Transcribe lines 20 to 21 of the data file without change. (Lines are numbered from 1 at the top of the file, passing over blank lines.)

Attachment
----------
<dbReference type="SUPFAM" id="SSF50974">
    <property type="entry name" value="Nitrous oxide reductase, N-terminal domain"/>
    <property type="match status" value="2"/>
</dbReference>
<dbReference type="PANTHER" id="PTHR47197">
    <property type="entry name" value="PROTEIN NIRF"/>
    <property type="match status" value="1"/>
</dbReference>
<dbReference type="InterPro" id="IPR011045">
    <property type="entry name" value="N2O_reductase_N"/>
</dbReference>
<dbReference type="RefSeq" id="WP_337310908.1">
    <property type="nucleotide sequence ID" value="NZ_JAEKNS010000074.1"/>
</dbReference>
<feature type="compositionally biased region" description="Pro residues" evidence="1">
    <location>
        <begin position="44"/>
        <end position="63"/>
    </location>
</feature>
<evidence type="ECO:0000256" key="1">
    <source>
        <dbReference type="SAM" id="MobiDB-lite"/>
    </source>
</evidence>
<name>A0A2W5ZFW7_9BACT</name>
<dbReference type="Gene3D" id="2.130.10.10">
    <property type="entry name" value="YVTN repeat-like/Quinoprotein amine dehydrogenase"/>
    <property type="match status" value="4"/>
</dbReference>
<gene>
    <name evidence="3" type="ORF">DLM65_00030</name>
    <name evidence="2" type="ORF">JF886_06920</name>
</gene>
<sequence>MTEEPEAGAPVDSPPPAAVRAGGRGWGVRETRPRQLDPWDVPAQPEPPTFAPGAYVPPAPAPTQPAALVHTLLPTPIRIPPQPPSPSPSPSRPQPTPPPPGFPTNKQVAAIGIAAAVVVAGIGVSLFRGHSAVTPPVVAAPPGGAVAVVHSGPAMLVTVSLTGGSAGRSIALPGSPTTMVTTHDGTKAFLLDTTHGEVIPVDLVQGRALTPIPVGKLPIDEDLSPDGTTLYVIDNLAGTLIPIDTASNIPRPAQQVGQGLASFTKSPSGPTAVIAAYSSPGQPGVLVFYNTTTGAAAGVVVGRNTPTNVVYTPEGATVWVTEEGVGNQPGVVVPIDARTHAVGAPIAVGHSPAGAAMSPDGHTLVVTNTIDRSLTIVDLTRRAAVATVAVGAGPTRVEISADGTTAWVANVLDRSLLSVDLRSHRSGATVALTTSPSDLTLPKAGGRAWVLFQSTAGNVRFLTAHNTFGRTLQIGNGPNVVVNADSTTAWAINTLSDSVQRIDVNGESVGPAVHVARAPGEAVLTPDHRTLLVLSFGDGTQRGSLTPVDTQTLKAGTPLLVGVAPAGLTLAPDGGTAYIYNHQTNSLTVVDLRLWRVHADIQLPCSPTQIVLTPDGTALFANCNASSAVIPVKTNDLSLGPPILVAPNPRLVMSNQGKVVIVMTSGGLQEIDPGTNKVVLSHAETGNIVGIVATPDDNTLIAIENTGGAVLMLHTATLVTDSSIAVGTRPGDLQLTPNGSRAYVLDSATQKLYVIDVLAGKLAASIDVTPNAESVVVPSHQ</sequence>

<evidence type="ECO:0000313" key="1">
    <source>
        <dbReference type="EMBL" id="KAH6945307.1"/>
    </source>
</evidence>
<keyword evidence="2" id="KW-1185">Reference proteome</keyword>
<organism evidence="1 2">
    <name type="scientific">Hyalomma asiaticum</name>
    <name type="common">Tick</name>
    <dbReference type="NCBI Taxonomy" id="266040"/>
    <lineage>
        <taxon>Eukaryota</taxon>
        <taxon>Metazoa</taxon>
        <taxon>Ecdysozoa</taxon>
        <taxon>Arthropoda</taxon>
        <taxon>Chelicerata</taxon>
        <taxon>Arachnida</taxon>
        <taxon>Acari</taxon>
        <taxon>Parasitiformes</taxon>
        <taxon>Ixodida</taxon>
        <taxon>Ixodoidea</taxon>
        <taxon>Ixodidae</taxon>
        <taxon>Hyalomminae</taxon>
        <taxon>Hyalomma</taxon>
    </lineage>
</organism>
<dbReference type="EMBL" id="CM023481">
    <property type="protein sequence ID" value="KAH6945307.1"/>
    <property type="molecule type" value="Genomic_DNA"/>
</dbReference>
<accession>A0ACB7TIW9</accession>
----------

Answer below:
</feature>
<evidence type="ECO:0000256" key="1">